A first thermal via 26 connects the first electrically conducting ground plane 22 to the first thermal sink layer 12, and a second thermal via 32 connects the second electrically conducting ground plane 28 to the second thermal sink layer 34. The first thermal sink layer 12 and the second thermal sink layer 34 are both formed of a thermal conductive material. A thermal conductive material is a material that is a relatively good thermal conductor, such that it readily transfers heat. A superconductive material is a good electrically conductive material but a poor thermal conductive material (compared to a normal metal that is not superconducting). Therefore, neither the first thermal sink layer 12 or the second termal sink layer 34 are formed of a superconductive material. Additionally, the first thermal via 26 and the second thermal via 32 can be formed of a thermal conductive material. That is a material that is relatively good at conducting heat from the electrically conducting ground layers to the respective thermal sink layers. The first thermal sink layer 12 can be cooled in a first cooling temperature zone by a first external cooling source to hold the first thermal sink layer 12 at or below a first temperature, and the second thermal sink layer 34 can be cooled in a second cooling temperature zone by a second external cooling source to hold the second thermal sink layer 34 at or below a second temperature that is higher than the first temperature. The first external source and the second external source can be from different cooling devices, or different stages of the same cooling device. In one example, the first thermal sink layer 12, the second thermal sink layer 34, the first thermal via 26 and the second thermal via 32 are all formed of copper. Alternative examples of thermally conductive materials include gold, silver, tungsten, molybdenum, iridium, and rhodium.

Dielectric layer 18 must be thick enough to prevent coupling between phonons in layer 28 and phonons in layers 22 and 24. The minimum thickness for decoupling these layers is set by the dominant phonon wavelength in dielectric 18 at the lower operating temperature in the circuits of layer 24. To prevent direct coupling between these layers, dielectric layer 18 should be thicker than 4 phonon wavelengths. For example, in silicon dioxide the dominant phonon wavelength at 500 mK is 21 nanometers, so a dielectric layer 18 made of silicon dioxide should be at least 84 nanometers thick. When dielectric layer 18 is thick, the thermal boundary resistance between metals and dielectrics will minimize heat flow between the metal layers. Phonons in metals do not match well to phonons in dielectrics. This acoustic boundary resistance is a significant barrier to heat flow from layer 28 into layer 18 and from layer 18 into layers 22 and 24. A sufficiently thick dielectric layer 18 eliminates coupling between evanescent metal layer phonon waves and prevents phonons from hopping across the dielectric barrier.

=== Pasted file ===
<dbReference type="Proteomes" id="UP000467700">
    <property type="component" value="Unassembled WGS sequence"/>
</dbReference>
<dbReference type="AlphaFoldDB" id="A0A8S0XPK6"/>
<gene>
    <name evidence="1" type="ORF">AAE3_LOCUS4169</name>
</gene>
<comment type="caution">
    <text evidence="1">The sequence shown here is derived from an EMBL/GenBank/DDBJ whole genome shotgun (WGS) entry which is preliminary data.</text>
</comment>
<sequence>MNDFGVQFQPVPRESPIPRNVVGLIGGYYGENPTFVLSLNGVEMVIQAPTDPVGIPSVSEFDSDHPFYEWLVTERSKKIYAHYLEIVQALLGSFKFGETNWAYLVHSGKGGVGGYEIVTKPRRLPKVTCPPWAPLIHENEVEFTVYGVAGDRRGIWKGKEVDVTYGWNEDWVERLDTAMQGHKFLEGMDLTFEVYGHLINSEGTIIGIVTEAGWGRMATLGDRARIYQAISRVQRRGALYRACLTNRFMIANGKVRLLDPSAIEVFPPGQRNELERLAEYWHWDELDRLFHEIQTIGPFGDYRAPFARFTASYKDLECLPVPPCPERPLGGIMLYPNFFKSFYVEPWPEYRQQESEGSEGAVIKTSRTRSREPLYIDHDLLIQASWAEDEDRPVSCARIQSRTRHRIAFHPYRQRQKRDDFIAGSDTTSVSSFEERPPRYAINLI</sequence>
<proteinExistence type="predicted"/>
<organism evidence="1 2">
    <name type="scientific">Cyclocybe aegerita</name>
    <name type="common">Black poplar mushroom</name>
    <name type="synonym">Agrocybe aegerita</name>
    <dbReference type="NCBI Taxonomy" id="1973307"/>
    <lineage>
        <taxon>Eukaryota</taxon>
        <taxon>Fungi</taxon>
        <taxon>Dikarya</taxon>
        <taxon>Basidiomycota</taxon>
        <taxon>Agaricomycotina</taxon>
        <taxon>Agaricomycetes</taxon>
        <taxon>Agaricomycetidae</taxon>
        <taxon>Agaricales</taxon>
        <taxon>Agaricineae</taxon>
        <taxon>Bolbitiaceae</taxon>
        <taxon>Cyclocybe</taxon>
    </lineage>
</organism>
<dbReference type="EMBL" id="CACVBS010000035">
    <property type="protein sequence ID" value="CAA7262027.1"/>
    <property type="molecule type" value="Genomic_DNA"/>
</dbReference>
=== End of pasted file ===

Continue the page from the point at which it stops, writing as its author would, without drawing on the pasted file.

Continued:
Therefore, the temperature of the first electrically conducting ground plane 22 and first set of superconducting circuits 24 can be maintained at a lower temperature than the second electrically conducting ground plane 28 and second set of superconducting circuits 30 by using different thermal sink layers held at different temperature at different cooling temperature zones by different cooling sources. The first thermal sink layer 12 can be cooled to a temperature that can be at or below the first operating temperature requirement to maintain the first electrically conducting ground plane 22 and the first set of superconducting circuits 24 at the first operating temperature requirement, and the second thermal sink layer 12 can be cooled to a temperature that can be at or below the second operating temperature requirement to maintain the second electrically conducting ground plane 28 and the second set of superconducting circuits 30 at the second operating temperature requirement.